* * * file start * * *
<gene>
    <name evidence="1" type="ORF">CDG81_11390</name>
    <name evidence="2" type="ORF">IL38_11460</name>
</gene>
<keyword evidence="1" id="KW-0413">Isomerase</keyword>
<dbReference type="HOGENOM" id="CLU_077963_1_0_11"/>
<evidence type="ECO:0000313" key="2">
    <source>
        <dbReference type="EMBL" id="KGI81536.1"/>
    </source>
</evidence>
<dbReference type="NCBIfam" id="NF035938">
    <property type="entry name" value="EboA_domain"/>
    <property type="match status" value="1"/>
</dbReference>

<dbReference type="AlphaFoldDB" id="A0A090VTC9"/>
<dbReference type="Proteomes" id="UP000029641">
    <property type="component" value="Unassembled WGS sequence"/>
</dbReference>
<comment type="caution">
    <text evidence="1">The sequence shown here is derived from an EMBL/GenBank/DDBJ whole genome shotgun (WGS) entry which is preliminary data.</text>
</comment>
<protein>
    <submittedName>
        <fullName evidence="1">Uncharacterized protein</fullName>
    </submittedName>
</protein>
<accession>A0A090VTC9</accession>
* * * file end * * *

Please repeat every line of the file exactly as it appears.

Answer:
<gene>
    <name evidence="1" type="ORF">CDG81_11390</name>
    <name evidence="2" type="ORF">IL38_11460</name>
</gene>
<keyword evidence="1" id="KW-0413">Isomerase</keyword>
<dbReference type="HOGENOM" id="CLU_077963_1_0_11"/>
<evidence type="ECO:0000313" key="2">
    <source>
        <dbReference type="EMBL" id="KGI81536.1"/>
    </source>
</evidence>
<dbReference type="NCBIfam" id="NF035938">
    <property type="entry name" value="EboA_domain"/>
    <property type="match status" value="1"/>
</dbReference>

<dbReference type="AlphaFoldDB" id="A0A090VTC9"/>
<dbReference type="Proteomes" id="UP000029641">
    <property type="component" value="Unassembled WGS sequence"/>
</dbReference>
<comment type="caution">
    <text evidence="1">The sequence shown here is derived from an EMBL/GenBank/DDBJ whole genome shotgun (WGS) entry which is preliminary data.</text>
</comment>
<protein>
    <submittedName>
        <fullName evidence="1">Uncharacterized protein</fullName>
    </submittedName>
</protein>
<accession>A0A090VTC9</accession>